The moment in the film is brief, but it called to mind another film where the same process is shown: Nicholas Hytner’s Center Stage (2000).  One of my favorite moments ever in a dance film (nay, perhaps the favorite), is a montage showing dancers breaking in their shoes in Center Stage—it is a time-consuming act, but is demonstrative of the rigor and discipline which governs the lives of ballet dancers.  We see this in the case of geishas, as well, through a similar montage in Memoirs, during which Sayuri learns the practice of becoming a geisha.  As Mameha states: “Agony and beauty for us live side-by-side,” a theme that is resonant throughout both films:

Another parallel between the two films is, of course, the interactions among the women; particularly the idea of the young ingenue replacing the prima donna figure.  In the world of ballet, this is represented through the role of Beth Macintyre (Winona Ryder), a former principal dancer for the company who, like Nina, was also famously favored by Leroy.  Not long after we are introduced into the world of ballet at the film’s start, we learn that Beth is being phased out of her place as prima ballerina, eventually making way for Nina to make the official transition.  However, Beth isn’t going without a fight, and confronts Nina after the company’s launch party for their Swan Lake production, asking the younger dancer what she had to do to get the role.

Similarly, in Sayuri’s world, Hatsumomo serves as the reigning “prima donna” of sorts; one of the most desired geishas in the whole hanamachi, Hatsumomo provides the means necessary to keep the okiya running.  In their first encounter, Hatsumomo finds a young Chiyo in her room and immediately chides the girl for touching her things.  That encounter is then mirrored once Chiyo becomes the successful and desirable Sayuri, as she now holds ownership of Hatsumomo’s former quarters.  This time, it is Hatsumomo who trespasses — in more ways than one.  What happens next is a confrontation that quickly escalates, resulting in Sayuri coming to the following realization:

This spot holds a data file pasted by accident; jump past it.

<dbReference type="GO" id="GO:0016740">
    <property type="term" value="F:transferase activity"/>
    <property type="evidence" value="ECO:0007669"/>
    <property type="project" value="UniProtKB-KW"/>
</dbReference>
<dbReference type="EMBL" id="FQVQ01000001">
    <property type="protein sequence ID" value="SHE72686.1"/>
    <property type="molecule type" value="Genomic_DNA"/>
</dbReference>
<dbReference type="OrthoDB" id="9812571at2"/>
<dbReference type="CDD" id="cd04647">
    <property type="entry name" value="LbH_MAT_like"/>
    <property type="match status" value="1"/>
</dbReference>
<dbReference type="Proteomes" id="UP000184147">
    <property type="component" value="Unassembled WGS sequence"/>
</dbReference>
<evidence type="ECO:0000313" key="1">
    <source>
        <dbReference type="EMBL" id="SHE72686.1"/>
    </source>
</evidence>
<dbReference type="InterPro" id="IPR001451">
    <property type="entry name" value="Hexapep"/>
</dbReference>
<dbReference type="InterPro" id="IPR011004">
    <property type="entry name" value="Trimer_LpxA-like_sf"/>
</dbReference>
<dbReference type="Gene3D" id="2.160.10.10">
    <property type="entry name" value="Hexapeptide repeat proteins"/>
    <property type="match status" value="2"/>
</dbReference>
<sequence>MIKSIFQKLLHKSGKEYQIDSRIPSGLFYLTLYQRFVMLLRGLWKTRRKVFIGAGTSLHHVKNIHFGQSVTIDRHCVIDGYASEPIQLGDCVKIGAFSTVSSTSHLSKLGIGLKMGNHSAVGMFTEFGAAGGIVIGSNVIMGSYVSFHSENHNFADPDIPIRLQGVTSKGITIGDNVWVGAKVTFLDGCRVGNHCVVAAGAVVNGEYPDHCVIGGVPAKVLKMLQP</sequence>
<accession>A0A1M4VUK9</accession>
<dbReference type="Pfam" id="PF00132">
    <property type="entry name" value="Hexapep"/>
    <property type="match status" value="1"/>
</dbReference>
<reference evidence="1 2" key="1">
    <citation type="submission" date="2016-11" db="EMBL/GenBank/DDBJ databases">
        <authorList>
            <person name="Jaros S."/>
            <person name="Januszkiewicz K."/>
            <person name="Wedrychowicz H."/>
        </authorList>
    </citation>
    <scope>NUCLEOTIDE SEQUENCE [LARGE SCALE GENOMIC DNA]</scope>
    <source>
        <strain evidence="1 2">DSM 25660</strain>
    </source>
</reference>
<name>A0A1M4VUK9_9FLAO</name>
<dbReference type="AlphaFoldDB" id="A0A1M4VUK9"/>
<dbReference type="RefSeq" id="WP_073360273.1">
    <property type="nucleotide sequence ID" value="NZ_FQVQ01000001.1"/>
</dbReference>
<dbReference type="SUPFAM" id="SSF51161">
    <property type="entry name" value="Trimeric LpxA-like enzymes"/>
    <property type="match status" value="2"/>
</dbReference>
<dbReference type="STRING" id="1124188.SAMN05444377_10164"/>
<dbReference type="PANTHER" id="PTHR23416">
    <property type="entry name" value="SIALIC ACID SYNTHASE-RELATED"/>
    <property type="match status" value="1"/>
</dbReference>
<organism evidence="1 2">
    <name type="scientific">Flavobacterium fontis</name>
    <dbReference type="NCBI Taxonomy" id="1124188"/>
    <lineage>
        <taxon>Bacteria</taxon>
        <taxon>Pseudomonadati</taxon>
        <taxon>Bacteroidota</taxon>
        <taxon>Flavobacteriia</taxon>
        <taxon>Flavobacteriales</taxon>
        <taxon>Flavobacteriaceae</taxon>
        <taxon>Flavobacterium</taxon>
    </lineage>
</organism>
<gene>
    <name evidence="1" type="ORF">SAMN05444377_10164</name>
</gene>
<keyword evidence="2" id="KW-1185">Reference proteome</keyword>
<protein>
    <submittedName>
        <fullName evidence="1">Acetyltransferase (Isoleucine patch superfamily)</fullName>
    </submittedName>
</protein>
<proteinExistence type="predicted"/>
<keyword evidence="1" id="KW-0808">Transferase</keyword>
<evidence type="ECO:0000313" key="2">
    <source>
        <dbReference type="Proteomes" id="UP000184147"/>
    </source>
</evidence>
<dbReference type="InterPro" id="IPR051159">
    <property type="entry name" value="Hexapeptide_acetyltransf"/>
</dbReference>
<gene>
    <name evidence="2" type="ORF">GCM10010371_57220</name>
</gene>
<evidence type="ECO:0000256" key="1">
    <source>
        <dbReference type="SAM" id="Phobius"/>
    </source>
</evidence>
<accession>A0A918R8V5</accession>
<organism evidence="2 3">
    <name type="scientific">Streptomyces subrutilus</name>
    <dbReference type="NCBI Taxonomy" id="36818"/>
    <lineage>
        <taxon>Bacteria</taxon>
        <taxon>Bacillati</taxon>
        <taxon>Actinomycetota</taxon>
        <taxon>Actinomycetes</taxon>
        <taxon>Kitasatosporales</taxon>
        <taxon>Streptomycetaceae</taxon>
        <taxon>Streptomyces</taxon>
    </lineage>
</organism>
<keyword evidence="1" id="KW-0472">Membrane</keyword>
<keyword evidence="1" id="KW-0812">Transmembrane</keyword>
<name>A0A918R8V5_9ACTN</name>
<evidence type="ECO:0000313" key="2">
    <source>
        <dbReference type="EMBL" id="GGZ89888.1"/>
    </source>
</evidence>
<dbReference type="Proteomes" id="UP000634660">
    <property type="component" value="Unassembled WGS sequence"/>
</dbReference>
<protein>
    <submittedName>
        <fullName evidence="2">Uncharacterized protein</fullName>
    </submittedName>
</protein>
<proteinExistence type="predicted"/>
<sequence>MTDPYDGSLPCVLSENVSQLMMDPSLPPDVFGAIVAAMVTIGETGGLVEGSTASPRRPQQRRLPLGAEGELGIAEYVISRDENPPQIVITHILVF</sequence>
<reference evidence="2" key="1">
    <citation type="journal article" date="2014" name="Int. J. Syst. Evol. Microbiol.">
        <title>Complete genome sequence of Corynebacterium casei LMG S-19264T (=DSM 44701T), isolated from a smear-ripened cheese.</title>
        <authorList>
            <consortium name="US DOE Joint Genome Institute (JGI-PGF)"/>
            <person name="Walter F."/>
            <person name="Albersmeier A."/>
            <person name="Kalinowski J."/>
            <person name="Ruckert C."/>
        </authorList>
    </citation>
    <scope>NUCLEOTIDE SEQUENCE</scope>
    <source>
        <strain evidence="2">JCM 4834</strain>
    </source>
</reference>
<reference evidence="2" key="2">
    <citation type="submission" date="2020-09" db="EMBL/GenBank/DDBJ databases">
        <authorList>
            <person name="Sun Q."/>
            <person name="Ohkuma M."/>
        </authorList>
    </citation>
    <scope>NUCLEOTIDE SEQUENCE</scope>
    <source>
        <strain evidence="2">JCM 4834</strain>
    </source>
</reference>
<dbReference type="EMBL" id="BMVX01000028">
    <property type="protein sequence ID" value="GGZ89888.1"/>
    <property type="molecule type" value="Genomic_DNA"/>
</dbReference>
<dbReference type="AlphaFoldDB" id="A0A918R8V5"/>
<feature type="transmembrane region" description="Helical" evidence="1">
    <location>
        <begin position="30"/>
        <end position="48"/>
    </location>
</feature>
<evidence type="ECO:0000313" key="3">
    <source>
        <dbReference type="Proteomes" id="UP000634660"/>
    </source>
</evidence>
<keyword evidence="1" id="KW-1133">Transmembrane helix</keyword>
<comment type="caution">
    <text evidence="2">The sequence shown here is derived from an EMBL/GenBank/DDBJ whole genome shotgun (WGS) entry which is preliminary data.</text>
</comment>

I could be her.  Were we so different?  She loved once, she hoped once.  I could be her.  I might be looking into my own future.

It’s not just the prima donnas that try to get in the way of these two protagonists.  Other female characters in both films seek to derail each respective protagonists’ goals.  In Swan, there’s the mysterious Lily, the eponymous Black Swan whose darker inclinations only help to further Nina into madness; as well as bad girl Veronica (Ksenia Solo), who becomes bitter and suspicious when it is Nina that nabs the role of the Swan Queen.  In Memoirs, when Sayuri finally has a chance to be with the Chairman, it is her childhood companion Pumpkin (Yuki Kudo) who plots to have the chairman’s best friend and confidante Nobu (Koji Yakusho) waiting for Sayuri instead.

However, though the two films center on a world of women, we must not forget it is one that is ruled by men.  For Swan‘s Nina Sayres, it’s Thomas Leroy; as for Sayuri in Memoirs, it is the various men acting as patrons (danna): The Chairman, Nobu, Dr. Crab and perhaps more ominously, Mameha’s danna, The General.  These powerful men of influence assert their power over the women the only way they know how: by taking advantage of them.  Scenes in which Leroy kisses Nina during rehearsal and The General forces Sayuri’s robes off of her behind closed doors prove that sometimes there is a higher price to pay for your art.